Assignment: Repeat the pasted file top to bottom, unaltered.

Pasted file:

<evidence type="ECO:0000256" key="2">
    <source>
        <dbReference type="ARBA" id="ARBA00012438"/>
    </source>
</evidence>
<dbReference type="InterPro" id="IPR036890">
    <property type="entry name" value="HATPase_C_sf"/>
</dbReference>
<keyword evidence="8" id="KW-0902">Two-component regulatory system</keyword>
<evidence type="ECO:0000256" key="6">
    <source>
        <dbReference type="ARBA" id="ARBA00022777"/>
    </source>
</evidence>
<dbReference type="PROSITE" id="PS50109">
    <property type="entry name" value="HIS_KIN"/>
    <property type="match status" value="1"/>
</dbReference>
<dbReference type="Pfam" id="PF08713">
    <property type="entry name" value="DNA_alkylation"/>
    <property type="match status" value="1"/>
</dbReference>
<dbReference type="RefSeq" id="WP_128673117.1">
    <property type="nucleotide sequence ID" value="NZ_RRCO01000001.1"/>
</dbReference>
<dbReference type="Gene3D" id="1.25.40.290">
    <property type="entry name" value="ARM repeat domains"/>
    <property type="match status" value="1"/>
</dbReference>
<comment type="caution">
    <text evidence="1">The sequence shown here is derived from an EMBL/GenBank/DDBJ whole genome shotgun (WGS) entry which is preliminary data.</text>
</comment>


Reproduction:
<evidence type="ECO:0000256" key="2">
    <source>
        <dbReference type="ARBA" id="ARBA00012438"/>
    </source>
</evidence>
<dbReference type="InterPro" id="IPR036890">
    <property type="entry name" value="HATPase_C_sf"/>
</dbReference>
<keyword evidence="8" id="KW-0902">Two-component regulatory system</keyword>
<evidence type="ECO:0000256" key="6">
    <source>
        <dbReference type="ARBA" id="ARBA00022777"/>
    </source>
</evidence>
<dbReference type="PROSITE" id="PS50109">
    <property type="entry name" value="HIS_KIN"/>
    <property type="match status" value="1"/>
</dbReference>
<dbReference type="Pfam" id="PF08713">
    <property type="entry name" value="DNA_alkylation"/>
    <property type="match status" value="1"/>
</dbReference>
<dbReference type="RefSeq" id="WP_128673117.1">
    <property type="nucleotide sequence ID" value="NZ_RRCO01000001.1"/>
</dbReference>
<dbReference type="Gene3D" id="1.25.40.290">
    <property type="entry name" value="ARM repeat domains"/>
    <property type="match status" value="1"/>
</dbReference>
<comment type="caution">
    <text evidence="1">The sequence shown here is derived from an EMBL/GenBank/DDBJ whole genome shotgun (WGS) entry which is preliminary data.</text>
</comment>